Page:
Policy discussions on pension systems generally focus on their sustainability and design, including retirement age, income reference and contributory period, with relatively little attention devoted to the tax treatment of pension contributions and pension benefits. However, tax expenditures—defined as deviations from an agreed benchmark tax system—are widely used in EU Member States, and little is known about their fiscal and distributional impact. This paper quantifies the fiscal and distributional impact of tax expenditures related to public and private contributory pension schemes, affecting both contributions and pension benefits, in 28 European countries using EUROMOD, the EU-wide microsimulation model. We find that pension-related tax expenditures can have a sizeable impact on revenue and strong effects on inequality and poverty. Tax expenditures tend to be progressive on two levels: first, among pensioners, by favoring those with lower incomes, mainly as a result of the preferential treatment given to pension incomes; and, second, among people of working age, through a partial or no deduction of pension contributions, draining resources from those at the top of the income distribution. Moreover, embracing a lifetime perspective, tax expenditures tend to redistribute resources in favor of women and low educated individuals.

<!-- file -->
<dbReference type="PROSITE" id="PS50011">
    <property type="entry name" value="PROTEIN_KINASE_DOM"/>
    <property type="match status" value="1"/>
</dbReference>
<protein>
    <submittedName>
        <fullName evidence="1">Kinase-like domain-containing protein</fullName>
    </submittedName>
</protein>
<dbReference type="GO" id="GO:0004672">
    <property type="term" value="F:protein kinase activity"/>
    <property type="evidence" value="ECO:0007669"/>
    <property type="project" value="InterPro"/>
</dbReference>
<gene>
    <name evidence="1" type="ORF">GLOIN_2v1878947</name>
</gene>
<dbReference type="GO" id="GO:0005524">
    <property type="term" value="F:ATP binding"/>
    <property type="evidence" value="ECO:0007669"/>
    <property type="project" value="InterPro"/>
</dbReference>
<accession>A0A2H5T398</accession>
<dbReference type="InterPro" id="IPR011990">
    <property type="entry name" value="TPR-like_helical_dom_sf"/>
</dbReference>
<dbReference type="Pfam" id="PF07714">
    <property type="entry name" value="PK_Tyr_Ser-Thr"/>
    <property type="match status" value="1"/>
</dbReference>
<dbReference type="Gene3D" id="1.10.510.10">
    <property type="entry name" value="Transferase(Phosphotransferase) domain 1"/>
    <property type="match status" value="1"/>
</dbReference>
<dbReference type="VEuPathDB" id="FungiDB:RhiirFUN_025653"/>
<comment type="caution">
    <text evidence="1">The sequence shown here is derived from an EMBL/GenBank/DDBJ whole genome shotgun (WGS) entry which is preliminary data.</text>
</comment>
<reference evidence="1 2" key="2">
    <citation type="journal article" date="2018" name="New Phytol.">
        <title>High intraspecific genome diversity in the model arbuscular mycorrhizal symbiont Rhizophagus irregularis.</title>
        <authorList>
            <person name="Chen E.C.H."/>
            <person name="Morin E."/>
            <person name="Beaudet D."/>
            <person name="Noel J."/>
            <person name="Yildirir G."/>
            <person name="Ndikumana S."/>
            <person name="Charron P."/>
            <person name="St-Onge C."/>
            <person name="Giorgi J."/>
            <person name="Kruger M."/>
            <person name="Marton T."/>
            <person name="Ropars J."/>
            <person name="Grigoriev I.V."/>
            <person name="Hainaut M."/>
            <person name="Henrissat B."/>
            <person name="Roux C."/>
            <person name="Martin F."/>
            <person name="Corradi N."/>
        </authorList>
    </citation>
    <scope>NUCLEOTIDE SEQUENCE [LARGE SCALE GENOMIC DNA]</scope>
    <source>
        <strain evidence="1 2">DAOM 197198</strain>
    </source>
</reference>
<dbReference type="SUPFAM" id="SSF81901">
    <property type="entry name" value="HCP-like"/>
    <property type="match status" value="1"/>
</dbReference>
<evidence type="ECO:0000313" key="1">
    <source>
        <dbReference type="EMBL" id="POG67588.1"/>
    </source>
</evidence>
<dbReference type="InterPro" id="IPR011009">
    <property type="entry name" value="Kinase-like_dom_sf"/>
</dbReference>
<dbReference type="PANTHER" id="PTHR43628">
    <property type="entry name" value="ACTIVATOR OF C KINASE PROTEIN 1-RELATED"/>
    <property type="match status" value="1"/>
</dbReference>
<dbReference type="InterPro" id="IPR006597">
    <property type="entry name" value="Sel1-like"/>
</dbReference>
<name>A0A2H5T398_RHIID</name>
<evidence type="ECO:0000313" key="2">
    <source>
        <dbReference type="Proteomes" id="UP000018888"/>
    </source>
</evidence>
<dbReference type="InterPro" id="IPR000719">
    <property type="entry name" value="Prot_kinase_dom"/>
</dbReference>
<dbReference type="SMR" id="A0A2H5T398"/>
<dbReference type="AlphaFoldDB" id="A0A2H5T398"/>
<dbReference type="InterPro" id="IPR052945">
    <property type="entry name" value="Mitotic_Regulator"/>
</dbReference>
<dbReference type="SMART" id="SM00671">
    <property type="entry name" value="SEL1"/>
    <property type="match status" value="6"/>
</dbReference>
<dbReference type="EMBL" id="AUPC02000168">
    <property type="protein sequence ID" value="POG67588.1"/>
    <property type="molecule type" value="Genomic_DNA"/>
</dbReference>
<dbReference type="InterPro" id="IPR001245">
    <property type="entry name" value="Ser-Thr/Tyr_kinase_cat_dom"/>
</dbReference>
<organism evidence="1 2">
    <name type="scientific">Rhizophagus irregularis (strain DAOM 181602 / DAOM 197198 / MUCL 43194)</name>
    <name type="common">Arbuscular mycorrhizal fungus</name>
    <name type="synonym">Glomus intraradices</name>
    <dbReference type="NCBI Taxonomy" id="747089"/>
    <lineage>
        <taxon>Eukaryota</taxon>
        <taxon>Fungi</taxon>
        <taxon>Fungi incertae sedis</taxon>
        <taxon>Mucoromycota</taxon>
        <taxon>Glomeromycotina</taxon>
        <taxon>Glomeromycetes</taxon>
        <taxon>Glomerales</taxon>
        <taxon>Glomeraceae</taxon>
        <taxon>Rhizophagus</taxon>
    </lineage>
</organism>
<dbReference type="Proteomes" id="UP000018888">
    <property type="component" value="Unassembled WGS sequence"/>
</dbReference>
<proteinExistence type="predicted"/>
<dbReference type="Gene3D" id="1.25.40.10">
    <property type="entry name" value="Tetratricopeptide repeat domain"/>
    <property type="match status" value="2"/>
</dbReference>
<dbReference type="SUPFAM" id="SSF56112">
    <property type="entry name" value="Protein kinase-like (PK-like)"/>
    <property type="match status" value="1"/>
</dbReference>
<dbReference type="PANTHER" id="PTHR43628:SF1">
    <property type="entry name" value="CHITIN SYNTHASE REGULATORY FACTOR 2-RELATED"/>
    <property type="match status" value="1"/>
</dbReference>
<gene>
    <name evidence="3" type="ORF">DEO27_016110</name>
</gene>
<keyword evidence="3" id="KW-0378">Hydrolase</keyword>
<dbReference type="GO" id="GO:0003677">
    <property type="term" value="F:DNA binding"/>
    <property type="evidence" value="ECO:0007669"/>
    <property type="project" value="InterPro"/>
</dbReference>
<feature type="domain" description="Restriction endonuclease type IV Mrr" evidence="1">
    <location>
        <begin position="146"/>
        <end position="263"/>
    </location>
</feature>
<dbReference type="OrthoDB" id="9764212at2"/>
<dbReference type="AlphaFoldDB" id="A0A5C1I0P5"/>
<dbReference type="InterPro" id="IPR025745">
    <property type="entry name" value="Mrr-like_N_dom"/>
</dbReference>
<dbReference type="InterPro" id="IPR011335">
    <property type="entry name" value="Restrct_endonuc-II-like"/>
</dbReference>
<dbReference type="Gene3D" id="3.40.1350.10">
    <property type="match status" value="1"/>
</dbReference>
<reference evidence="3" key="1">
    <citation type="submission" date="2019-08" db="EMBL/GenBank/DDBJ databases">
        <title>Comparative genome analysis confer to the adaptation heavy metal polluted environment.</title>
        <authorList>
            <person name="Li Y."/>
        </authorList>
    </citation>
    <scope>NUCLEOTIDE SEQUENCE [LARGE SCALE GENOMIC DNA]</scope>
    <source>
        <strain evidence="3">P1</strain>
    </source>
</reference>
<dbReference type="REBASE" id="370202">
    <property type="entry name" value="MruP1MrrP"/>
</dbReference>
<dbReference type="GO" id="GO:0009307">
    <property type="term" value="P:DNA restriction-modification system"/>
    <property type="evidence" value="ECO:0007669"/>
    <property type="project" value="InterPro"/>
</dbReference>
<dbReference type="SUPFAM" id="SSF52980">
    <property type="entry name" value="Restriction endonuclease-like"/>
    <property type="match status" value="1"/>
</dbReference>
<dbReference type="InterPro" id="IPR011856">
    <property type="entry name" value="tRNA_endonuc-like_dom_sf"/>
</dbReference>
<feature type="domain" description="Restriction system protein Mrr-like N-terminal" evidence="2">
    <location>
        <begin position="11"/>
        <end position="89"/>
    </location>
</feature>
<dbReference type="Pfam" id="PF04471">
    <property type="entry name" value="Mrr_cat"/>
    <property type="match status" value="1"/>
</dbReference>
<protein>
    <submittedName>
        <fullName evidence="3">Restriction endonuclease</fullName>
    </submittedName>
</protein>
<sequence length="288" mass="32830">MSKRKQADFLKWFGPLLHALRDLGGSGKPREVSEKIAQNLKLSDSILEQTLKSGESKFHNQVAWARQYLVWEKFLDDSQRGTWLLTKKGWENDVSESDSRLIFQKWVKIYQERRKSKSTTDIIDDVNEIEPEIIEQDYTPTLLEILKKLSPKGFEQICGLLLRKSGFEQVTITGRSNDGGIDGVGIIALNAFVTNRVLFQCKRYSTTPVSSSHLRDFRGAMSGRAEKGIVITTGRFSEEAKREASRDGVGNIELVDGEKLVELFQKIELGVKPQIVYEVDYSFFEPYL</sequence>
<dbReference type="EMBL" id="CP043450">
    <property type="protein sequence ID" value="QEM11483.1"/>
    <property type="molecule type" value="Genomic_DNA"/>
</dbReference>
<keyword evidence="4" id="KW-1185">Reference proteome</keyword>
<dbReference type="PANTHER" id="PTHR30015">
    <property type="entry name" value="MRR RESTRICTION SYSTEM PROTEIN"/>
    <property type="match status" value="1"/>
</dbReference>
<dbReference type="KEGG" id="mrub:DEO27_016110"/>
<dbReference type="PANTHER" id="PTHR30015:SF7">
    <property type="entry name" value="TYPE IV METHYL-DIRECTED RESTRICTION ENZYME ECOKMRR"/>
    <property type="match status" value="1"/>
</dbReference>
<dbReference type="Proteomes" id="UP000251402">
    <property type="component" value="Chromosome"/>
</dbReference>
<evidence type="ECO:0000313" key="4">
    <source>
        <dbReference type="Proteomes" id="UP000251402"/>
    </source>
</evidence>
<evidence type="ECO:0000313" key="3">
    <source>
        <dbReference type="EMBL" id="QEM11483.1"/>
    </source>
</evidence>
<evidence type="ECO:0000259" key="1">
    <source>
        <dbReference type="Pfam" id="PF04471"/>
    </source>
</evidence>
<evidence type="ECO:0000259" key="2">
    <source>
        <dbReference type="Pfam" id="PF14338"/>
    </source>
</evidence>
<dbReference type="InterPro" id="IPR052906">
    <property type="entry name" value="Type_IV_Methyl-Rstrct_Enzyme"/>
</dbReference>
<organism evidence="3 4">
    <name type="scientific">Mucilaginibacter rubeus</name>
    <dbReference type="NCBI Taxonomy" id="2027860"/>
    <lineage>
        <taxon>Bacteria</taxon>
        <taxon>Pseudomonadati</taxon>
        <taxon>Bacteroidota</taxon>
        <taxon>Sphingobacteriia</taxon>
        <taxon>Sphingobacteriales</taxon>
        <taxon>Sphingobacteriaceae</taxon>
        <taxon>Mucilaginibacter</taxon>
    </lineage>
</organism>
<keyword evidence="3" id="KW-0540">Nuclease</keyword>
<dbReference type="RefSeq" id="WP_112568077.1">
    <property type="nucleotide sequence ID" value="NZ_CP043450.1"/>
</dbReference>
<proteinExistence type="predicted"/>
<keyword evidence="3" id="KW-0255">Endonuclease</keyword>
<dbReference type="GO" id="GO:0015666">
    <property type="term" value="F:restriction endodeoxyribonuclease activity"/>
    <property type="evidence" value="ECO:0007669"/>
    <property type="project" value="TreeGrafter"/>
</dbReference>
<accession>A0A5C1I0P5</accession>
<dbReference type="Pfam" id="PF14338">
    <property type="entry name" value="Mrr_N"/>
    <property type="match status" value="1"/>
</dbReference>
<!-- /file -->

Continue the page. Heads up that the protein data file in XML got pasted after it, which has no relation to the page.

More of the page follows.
Presented at: IMA Conference (June 2017), Workshop “Household Finance and Retirement Savings“, October 2017, workshop: “Cost-Benefit Analysis of Tax Expenditures and other Revenue Measures”, Center of Excellence in Finance Ljubljana, Slovenia, 20th Workshop on Public Finance, Bank of Italy, JRC Fiscal Policy analysis seminars (June 2018)

Task 2.1: The changing patterns of income mobility by age cohorts in EU countries
Paper: “A simple subgroup decomposable measure of upward and downward income mobility”
Authors: Elena Bárcena, Olga Cantó